You must listen to this hilarious piece from one of my favorite local public radio reporters, Sarah Varney.
She starts her report with this: “I know, you’re probably thinking, what kind of moron would believe that a toxin sucking foot pad could work. Well, the photos on the front of the box are really convincing.”
The reporter goes on to discuss her own experiment with the newest craze in consumer health: toxin removing foot pads.
Kinoki foot pads (as seen on TV) have adhesive pads that are supposed to remove heavy metals and metabolic waste while you sleep. In a feat of investigative journalism, Sarah and her husband wear these pads overnight, and then take the gooey, darkened, stinky pads off to a chemistry lab in Berkeley to see what sort of waste products have been liberated from their soles. After a series of tests, they discover that the toxin sucking foot pads didn’t work. Are you surprised?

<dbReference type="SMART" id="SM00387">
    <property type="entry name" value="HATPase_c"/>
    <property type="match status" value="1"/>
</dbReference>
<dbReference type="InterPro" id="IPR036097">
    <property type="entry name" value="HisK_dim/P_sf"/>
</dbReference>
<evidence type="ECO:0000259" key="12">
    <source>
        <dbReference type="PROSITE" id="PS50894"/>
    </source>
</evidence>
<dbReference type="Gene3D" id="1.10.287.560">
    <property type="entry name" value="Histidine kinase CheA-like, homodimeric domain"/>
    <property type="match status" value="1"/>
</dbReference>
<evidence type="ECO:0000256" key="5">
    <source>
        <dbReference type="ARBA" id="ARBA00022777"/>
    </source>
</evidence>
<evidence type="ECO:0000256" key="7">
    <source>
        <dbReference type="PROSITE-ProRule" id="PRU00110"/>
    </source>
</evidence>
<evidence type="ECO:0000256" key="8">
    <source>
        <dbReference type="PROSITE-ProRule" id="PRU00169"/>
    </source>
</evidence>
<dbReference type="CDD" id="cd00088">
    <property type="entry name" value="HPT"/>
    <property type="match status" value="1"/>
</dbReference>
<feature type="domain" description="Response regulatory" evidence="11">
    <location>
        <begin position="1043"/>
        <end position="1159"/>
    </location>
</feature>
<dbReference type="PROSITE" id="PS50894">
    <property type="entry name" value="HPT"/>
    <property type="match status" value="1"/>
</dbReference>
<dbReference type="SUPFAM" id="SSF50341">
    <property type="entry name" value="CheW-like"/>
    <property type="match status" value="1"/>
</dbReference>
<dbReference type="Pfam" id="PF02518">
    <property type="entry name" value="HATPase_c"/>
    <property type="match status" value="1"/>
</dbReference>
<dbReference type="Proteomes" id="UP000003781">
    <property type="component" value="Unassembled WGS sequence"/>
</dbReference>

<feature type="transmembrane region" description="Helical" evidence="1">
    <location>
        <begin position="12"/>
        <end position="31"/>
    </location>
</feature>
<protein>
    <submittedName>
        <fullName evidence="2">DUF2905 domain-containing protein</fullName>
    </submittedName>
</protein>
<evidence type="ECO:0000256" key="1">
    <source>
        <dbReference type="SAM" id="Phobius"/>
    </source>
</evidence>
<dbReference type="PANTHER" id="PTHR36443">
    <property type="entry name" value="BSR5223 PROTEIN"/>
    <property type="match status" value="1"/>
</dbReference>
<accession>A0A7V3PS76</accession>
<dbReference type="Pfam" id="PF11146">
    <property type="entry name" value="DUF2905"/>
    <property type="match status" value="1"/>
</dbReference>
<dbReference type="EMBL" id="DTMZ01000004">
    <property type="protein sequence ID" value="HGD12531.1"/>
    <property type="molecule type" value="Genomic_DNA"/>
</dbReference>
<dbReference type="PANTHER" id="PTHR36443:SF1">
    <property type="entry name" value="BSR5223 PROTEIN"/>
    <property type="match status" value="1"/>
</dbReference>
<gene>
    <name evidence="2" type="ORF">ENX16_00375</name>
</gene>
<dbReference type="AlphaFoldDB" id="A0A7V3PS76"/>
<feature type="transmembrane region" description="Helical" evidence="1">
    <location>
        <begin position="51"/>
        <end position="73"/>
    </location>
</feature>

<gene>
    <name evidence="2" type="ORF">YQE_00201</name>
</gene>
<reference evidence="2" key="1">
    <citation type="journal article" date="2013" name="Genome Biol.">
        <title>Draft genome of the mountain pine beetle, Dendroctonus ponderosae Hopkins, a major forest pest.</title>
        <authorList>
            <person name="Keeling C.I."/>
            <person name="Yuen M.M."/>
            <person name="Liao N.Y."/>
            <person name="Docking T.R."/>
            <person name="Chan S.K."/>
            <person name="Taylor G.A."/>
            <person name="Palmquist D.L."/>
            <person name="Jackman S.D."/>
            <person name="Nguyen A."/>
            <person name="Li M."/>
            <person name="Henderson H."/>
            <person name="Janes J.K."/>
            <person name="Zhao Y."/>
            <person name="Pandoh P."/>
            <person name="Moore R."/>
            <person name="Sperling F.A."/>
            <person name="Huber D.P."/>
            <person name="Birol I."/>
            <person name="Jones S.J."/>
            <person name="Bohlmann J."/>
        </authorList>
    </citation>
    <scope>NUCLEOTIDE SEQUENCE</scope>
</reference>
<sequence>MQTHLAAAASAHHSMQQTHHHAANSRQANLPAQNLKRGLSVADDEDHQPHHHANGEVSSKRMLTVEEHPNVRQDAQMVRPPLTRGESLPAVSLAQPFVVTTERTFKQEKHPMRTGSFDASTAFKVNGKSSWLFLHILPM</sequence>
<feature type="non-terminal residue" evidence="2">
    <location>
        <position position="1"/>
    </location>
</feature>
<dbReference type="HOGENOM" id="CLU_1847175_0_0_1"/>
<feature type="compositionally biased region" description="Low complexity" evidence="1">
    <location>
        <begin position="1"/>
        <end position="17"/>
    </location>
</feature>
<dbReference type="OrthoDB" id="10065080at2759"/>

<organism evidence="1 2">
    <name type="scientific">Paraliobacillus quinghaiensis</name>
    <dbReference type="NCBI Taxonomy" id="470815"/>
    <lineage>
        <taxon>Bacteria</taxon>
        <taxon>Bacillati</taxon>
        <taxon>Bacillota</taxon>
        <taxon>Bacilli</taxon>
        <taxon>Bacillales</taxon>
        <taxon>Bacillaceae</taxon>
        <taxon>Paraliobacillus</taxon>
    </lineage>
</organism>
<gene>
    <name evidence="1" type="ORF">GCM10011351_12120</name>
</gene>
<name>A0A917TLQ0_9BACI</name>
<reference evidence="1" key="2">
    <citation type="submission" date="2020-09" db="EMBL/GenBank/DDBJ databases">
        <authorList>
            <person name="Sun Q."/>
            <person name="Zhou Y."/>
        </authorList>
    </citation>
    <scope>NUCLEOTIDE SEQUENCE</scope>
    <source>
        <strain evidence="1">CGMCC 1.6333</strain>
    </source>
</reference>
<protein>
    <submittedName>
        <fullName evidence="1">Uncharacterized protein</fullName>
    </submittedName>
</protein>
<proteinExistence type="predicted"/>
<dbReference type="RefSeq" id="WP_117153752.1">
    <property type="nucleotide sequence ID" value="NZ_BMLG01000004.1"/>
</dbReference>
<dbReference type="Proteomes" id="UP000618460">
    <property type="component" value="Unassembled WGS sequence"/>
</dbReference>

The desire to cleanse and detoxify is one that is certainly alluring, though. How do our bodies eliminate heavy metals and other wastes? It turns out that our intestines, kidneys and liver do a fabulous job of it. And good science has never demonstrated the need to accelerate or change this process in any way.
When I need to “detoxify, “ I prefer time-tested methods; sleep, healthy food, and relaxation are a good place to start.
“Well, I guess the foot pads are a bust. But next time, I’m saving my $19.99 for a foot massage.”
Good idea Sarah.